Monday, November 14, 2005

Tricked into War?

A couple of posts back, I made the point that certain senators (Kerry, specifically) who are now claiming that Bush tricked Congress into declaring war on Iraq displayed far less self-righteous skepticism back in 2003 when the majority of Americans were in favor of going to war. I stopped short then, and I stop short now, of saying Kerry et al are merely flip-flopping to stay on the positive side of public opinion, but I think senators who voted to go to war need to accept at least a share of the blame for leading the country into what has become a long and bloody conflict.

Kevin Drum weighs in on this debate in a recent post, enumerating the ways in which the Bush Administration actively manipulated intelligence to make the case for war. Drum makes several good points and links to a TPM Café post that describes how the Bush administration suppressed the Senate’s ability to speak out in opposition to the war. I recommend reading the whole piece, but in case you don’t get around to it, I’ll cut to the punch line.
On October 1, 2002, Tenet produced a declassified NIE. But Graham and Durbin were outraged to find that it omitted the qualifications and countervailing evidence that had characterized the classified version and played up the claims that strengthened the administration's case for war. For instance, the intelligence report cited the much-disputed aluminum tubes as evidence that Saddam "remains intent on acquiring" nuclear weapons. And it claimed, "All intelligence experts agree that Iraq is seeking nuclear weapons and that these tubes could be used in a centrifuge enrichment program"--a blatant mischaracterization. Subsequently, the NIE allowed that "some" experts might disagree but insisted that "most" did not, never mentioning that the DOE's expert analysts had determined the tubes were not suitable for a nuclear weapons program. The NIE also said that Iraq had "begun renewed production of chemical warfare agents"--which the DIA report had left pointedly in doubt. Graham demanded that the CIA declassify dissenting portions.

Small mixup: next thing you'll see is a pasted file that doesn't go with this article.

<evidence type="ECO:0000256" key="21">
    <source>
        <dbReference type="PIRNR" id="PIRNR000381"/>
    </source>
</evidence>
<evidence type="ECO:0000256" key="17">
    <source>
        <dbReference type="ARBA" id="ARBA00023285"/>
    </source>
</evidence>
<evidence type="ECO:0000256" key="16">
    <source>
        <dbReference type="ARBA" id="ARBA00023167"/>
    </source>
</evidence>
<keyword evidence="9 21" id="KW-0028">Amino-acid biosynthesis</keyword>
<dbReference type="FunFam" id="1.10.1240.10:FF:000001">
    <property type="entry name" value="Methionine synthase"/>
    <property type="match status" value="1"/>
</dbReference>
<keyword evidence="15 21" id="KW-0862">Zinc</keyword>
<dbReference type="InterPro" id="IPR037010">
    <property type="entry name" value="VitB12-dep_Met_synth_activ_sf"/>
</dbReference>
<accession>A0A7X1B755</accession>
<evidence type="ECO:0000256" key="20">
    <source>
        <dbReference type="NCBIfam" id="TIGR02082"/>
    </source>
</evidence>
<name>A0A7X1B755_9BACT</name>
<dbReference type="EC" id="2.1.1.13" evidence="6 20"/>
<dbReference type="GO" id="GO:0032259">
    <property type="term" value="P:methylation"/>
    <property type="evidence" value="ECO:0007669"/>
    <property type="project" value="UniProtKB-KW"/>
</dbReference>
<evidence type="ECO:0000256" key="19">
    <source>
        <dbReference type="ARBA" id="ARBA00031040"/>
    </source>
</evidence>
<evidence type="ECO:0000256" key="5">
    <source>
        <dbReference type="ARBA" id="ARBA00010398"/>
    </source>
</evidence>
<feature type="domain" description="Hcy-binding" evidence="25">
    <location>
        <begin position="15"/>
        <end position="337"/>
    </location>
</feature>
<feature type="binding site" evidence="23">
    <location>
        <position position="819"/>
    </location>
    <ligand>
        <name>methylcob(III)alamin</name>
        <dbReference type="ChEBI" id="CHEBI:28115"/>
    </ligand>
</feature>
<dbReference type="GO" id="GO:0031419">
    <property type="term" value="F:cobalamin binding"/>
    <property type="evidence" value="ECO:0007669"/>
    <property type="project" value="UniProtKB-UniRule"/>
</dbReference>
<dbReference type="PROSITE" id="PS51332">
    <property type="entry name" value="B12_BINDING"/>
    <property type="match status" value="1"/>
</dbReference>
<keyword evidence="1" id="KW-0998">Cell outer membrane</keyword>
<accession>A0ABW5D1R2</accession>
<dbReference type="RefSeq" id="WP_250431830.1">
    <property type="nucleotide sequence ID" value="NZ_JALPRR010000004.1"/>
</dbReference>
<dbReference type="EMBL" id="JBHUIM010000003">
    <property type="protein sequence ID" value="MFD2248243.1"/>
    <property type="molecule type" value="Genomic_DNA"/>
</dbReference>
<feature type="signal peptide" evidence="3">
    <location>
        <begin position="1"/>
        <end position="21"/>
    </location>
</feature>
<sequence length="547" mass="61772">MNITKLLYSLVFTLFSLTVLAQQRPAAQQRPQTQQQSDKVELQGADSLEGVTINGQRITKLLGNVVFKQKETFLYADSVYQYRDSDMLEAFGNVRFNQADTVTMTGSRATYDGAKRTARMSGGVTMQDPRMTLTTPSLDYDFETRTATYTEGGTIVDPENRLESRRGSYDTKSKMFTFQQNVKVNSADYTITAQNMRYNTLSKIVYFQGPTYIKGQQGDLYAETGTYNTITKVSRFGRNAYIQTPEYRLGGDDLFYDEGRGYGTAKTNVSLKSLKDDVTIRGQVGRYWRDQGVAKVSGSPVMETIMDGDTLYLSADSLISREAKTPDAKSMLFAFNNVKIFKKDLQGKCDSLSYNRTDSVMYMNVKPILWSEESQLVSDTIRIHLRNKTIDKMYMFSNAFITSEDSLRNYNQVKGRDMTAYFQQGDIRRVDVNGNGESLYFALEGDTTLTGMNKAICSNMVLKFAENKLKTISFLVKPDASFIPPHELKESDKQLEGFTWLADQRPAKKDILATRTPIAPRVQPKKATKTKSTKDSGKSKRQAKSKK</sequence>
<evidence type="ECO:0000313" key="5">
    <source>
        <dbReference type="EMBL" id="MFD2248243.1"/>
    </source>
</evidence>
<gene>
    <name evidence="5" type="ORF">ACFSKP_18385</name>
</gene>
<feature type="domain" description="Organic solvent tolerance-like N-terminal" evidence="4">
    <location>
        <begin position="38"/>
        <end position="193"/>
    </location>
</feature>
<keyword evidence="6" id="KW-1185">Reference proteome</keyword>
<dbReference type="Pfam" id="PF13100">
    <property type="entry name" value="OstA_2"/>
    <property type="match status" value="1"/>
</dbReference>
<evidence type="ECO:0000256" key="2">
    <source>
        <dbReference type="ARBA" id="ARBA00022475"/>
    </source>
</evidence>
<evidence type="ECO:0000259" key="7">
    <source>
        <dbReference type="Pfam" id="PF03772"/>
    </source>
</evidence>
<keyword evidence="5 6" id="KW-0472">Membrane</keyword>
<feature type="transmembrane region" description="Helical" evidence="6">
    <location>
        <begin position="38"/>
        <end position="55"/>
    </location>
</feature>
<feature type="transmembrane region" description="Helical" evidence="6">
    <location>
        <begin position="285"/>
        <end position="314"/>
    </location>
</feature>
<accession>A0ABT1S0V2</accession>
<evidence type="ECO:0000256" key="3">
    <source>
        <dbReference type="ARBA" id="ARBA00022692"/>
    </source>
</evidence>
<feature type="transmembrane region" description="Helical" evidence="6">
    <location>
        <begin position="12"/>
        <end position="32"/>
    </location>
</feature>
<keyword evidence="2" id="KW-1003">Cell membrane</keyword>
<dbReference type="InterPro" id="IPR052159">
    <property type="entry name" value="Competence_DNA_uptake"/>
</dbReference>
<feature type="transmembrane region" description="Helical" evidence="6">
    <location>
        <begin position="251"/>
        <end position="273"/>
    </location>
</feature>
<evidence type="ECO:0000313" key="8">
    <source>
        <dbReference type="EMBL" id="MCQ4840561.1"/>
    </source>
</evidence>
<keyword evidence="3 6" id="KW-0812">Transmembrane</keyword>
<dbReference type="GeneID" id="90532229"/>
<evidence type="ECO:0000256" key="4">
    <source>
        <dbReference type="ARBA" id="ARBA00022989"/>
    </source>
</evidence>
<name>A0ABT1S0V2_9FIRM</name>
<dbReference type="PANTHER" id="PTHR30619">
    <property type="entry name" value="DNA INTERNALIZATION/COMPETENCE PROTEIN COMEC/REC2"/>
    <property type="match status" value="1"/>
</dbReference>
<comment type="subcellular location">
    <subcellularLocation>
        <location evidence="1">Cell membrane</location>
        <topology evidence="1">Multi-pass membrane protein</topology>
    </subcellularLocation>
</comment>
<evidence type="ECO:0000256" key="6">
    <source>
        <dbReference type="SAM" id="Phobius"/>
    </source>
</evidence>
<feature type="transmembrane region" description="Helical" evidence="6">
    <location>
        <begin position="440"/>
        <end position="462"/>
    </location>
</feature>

Do reports like these excuse the Senate for signing off on a war that was peddled under false pretenses? No, but they place an even greater share of the accountability for the war onto the Bush Administration.

--Matthew McCoy